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Men (Middle-earth)
A man is an adult male human. Prior to adulthood, a male human is referred to as a boy (a male child or adolescent). Like most other male mammals, a man's genome usually inherits an X chromosome from the mother and a Y chromosome from the father. Sex differentiation of the male fetus is governed by the SRY gene on the Y chromosome. During puberty, hormones which stimulate androgen production result in the development of secondary sexual characteristics, thus exhibiting greater differences between the sexes. These include greater muscle mass, the growth of facial hair and a lower body fat composition. Male anatomy is distinguished from female anatomy by the male reproductive system, which includes the penis, testicles, sperm duct, prostate gland and the epididymis, and by secondary sex characteristics, including a narrower pelvis, narrower hips, and smaller breasts without mammary glands. Throughout human history, traditional gender roles have often defined ...
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Dwarves (Middle-earth)
Dwarf or dwarves may refer to: Common uses *Dwarf (folklore), a being from Germanic mythology and folklore * Dwarf, a person or animal with dwarfism Arts, entertainment, and media Fictional entities * Dwarf (''Dungeons & Dragons''), a humanoid race *Dwarf (Middle-earth), a humanoid race in J. R. R. Tolkien's literature * Dwarf (''Warhammer''), a humanoid race * Dwarfs (''Discworld''), a race of characters * Dwarves (''Artemis Fowl''), a race of characters * Dwarves (''Warcraft''), a short, strong race * Dwarves (Marvel Comics) Literature * ''The Dwarf'' (Cho novel), a 1978 novel by Cho Se-hui * ''The Dwarf'' (Lagerkvist novel), a 1944 novel by Pär Lagerkvist Other arts, entertainment, and media * ''Dwarfs?!'' (video game) *Dwarves (band), American punk band *Killer Dwarfs, Canadian heavy metal band *Wrocław's dwarfs, small sculptures in Wrocław, Poland Biology *Phyletic dwarfism, an average decrease in size of animals **Insular dwarfism, a evolutionary condition caused by g ...
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Tolkien's Legendarium
Tolkien's legendarium is the body of J. R. R. Tolkien's mythopoeic writing, unpublished in his lifetime, that forms the background to his ''The Lord of the Rings'', and which his son Christopher summarized in his compilation of ''The Silmarillion'' and documented in his 12-volume series ''The History of Middle-earth''. The legendarium's origins reach back to 1914, when Tolkien began writing poems and story sketches, drawing maps, and inventing languages and names as a private project to create a unique English mythology. The earliest story drafts (of ''The Book of Lost Tales'') are from 1916; he revised and rewrote these for most of his adult life. ''The Hobbit'' (1937), Tolkien's first published novel, was not originally part of the larger mythology but became linked to it. Both ''The Hobbit'' and ''The Lord of the Rings'' (1954 and 1955) took place in the Third Age of Middle-earth, while virtually all of his earlier writing had been set in the first two ages of the world. ...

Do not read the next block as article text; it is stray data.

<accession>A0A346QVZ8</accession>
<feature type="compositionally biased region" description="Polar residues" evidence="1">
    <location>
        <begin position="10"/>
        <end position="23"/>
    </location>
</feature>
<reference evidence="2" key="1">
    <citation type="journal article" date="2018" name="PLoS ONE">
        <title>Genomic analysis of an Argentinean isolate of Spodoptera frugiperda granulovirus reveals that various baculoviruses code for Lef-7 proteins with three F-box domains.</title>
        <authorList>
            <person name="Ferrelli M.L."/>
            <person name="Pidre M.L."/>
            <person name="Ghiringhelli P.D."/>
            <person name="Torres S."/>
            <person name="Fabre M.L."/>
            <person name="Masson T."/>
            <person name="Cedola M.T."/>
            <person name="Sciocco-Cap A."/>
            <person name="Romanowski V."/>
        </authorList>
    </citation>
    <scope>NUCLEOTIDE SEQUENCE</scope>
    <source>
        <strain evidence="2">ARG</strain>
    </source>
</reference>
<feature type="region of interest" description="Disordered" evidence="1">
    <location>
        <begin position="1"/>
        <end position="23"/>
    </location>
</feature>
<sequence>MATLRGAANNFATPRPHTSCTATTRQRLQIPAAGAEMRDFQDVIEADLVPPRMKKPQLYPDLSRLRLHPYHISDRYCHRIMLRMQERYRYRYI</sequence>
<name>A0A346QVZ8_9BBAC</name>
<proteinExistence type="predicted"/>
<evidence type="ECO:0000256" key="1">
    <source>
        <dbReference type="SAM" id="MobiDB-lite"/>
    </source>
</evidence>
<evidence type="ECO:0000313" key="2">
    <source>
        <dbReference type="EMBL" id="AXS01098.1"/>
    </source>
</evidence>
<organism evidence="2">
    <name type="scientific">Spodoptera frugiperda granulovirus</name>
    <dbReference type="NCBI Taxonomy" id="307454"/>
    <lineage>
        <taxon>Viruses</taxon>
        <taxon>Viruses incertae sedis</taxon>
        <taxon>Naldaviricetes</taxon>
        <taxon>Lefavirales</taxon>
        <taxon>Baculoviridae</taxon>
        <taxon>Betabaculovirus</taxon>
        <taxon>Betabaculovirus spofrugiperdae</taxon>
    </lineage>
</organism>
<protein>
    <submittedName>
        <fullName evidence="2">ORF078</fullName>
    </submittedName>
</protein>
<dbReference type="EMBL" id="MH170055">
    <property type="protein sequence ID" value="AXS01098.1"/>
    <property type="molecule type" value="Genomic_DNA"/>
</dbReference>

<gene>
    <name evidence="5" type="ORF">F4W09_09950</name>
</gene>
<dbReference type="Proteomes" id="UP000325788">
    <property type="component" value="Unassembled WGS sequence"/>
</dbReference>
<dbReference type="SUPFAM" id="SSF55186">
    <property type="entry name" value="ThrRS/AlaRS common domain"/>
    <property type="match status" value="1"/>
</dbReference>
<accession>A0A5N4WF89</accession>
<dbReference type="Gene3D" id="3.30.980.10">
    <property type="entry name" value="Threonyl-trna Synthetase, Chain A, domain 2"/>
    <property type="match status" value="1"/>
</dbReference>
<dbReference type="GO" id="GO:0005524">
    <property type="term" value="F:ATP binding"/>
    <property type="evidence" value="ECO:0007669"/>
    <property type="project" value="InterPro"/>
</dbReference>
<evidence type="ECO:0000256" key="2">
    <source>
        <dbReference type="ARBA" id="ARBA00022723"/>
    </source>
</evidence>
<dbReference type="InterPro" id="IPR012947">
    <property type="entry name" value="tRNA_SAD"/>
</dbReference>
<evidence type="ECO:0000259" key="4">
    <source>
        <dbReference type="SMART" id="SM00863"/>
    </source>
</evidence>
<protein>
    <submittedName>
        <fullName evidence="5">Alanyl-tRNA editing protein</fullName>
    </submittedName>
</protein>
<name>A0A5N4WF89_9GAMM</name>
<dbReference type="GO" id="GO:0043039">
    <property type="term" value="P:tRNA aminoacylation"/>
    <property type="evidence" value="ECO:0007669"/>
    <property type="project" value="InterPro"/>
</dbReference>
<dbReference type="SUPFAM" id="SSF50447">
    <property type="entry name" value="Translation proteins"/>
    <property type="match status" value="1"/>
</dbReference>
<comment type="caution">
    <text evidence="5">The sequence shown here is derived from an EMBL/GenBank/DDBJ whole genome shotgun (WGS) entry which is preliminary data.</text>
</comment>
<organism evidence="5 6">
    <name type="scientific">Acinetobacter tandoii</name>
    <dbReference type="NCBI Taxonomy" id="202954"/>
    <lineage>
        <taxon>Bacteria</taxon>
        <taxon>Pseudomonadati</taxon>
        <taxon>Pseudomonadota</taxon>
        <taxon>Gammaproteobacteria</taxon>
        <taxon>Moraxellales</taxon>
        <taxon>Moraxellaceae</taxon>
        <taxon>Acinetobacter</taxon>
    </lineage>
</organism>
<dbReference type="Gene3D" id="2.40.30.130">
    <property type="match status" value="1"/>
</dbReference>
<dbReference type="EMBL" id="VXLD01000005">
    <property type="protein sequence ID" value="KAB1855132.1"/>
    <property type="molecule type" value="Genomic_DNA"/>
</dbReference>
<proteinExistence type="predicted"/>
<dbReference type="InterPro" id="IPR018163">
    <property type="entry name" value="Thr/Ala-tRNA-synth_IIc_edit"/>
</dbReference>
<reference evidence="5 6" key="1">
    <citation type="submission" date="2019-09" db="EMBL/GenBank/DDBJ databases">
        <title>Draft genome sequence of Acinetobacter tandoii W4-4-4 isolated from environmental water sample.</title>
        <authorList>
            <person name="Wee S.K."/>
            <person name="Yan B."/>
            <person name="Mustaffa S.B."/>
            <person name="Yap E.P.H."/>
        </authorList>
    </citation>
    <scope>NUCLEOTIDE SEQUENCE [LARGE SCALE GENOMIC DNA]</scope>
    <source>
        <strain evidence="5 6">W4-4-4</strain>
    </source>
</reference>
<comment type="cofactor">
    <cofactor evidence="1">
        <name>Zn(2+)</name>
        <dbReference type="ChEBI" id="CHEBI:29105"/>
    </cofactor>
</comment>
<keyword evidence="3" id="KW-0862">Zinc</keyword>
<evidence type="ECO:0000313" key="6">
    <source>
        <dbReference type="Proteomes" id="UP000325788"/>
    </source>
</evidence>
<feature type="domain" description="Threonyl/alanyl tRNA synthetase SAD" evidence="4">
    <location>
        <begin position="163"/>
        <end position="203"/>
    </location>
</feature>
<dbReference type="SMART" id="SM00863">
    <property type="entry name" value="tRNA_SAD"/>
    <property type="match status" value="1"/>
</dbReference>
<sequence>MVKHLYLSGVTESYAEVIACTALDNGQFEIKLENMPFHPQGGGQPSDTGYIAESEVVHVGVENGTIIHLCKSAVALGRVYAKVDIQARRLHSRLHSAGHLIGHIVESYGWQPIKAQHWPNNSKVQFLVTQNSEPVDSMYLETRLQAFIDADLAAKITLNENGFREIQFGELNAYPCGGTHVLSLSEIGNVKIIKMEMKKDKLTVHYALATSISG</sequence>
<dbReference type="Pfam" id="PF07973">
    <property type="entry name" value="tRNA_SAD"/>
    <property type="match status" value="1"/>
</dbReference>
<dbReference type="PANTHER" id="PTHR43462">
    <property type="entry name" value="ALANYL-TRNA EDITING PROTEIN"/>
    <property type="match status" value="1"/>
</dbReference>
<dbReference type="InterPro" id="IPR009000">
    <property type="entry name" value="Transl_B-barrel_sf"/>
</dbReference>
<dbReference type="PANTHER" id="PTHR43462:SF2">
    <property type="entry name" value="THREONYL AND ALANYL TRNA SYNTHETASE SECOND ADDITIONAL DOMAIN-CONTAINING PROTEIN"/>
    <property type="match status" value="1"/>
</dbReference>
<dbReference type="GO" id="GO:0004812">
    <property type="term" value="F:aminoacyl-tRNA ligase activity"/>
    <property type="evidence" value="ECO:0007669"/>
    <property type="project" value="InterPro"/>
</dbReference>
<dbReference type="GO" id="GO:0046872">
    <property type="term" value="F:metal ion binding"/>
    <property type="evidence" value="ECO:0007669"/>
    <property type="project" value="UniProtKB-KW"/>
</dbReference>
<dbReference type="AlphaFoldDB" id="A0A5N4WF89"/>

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Elves (Middle-earth)
In J. R. R. Tolkien's writings, Elves are the first fictional race to appear in Middle-earth. Unlike Men and Dwarves, Elves are immortal. They feature in ''The Hobbit'' and ''The Lord of the Rings''. Their history is described in detail in ''The Silmarillion''. Tolkien derived his Elves from mentions in the ancient poetry and languages of Northern Europe, especially Old English. These suggested to him that Elves were large, dangerous, beautiful, lived in wild natural places, and practised archery. He invented languages for the Elves, including Sindarin and Quenya. Tolkien-style Elves have become a staple of fantasy literature. They have appeared, too, in film and role-playing game adaptations of Tolkien's works. Origins Germanic word The modern English word '' elf'' derives from the Old English word '' ælf'' (which has cognates in all other Germanic languages). Numerous types of elves appear in Germanic mythology; the West Germanic concept appears to have come to diffe ...